The strongest evidence supporting the benefit of lifestyle intervention for ED is from the randomized, controlled trial of 110 obese men by Esposito et al in Italy.24 Men with a mean BMI of 36 kg/m2 and moderate ED (mean IIEF-EF score 13.7) were randomly assigned to a lifestyle intervention including exercise and weight loss or to an educational control. Notably men with hypertension, diabetes or hyperlipidemia were excluded from study and participants were not seeking help for ED. During 2 years the intervention group lost more weight than controls (15 vs 2 kg) and had greater increases in physical activity (195 vs 84 minutes per week). Erectile function improved in the intervention group (IIEF-EF score 13.9 to 17.0, p <0.001) but did not change in the control group (mean score 13.5 to 13.6, p = 0.89). Moreover, 30% of participants in the intervention group recovered normal erectile function (IIEF-EF score 22 or greater) compared to 5% of controls. Improved erectile function correlated significantly with the amount of weight loss and increased activity with each independently explaining about 25% of the variance of change in the IIEF score. Men in the intervention group also had significantly greater improvement in endothelial function (blood pressure and platelet aggregation response to L-arginine), decreases in C-reactive protein and improvement in standard cardiovascular risk factors. Changes in C-reactive protein but not in the surrogate markers of endothelial function were related to changes in IIEF.
Future clinical trials are needed to determine whether lifestyle intervention should be recommended as first line therapy in obese men with ED and identify those most likely to respond to lifestyle changes. Important additional studies are also needed to determine whether diabetes changes the treatment response to weight loss. Any treatment approach that can address these health problems simultaneously would be important for public health.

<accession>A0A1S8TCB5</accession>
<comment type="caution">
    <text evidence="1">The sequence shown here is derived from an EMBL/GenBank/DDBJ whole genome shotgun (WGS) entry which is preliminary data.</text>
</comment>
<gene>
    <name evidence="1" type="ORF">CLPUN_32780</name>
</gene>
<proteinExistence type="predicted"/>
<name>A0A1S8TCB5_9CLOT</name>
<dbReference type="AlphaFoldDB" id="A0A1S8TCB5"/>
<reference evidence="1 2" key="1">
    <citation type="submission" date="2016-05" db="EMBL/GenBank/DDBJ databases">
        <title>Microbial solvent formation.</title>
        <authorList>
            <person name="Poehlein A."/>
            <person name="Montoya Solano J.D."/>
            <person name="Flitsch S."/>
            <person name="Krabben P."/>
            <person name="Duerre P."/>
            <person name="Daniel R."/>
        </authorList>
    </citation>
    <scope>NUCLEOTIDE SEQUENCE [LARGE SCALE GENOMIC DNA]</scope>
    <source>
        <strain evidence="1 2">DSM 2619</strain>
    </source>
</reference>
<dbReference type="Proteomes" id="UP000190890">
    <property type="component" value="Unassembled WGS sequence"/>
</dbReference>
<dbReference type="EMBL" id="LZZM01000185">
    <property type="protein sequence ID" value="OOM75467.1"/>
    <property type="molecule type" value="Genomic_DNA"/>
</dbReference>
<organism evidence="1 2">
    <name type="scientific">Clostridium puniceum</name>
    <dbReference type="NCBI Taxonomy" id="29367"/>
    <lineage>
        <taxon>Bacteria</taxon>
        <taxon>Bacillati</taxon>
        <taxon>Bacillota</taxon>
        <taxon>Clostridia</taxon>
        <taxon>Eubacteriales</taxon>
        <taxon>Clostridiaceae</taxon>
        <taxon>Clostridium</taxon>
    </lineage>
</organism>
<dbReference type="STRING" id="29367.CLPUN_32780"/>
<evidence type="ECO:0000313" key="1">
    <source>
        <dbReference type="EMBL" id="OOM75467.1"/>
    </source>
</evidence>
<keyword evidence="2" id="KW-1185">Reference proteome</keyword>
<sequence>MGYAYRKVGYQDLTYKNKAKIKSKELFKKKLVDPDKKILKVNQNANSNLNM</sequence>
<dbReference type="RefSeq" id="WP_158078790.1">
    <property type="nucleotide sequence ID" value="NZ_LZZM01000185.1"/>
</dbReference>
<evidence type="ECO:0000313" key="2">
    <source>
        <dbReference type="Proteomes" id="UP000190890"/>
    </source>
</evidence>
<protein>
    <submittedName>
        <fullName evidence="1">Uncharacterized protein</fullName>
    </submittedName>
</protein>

Numerous markers of systemic inflammation, oxidative stress and endothelial cell injury have been investigated as biomarkers of endothelial dysfunction and many have also been proposed as surrogate markers of ED. In a cross-sectional analysis of a subset of the Health Professionals cohort select biomarkers for endothelial function, thrombosis and dyslipidemia but not for inflammation were associated with the degree of ED.27 In an analysis of men with ED and no overt cardiovascular risk factors investigators found that endothelin-1 independently predicted ED.28 Preliminary reports from a number of investigators suggest potential targets for further investigation in diabetes associated ED cases, including endothelial microparticles, monocyte activation and various endothelial cell adhesion molecules.29-31 A small randomized, controlled trial in men with T2D and ED showed that short-term continuous sildenafil treatment caused enhanced systemic endothelial function and it remained so after discontinuing sildenafil.32 However, there was no associated improvement in long-term erectile function. To our knowledge no large-scale, longitudinal, prospective studies have validated a particular assay for identifying ED or tracking patients at high risk.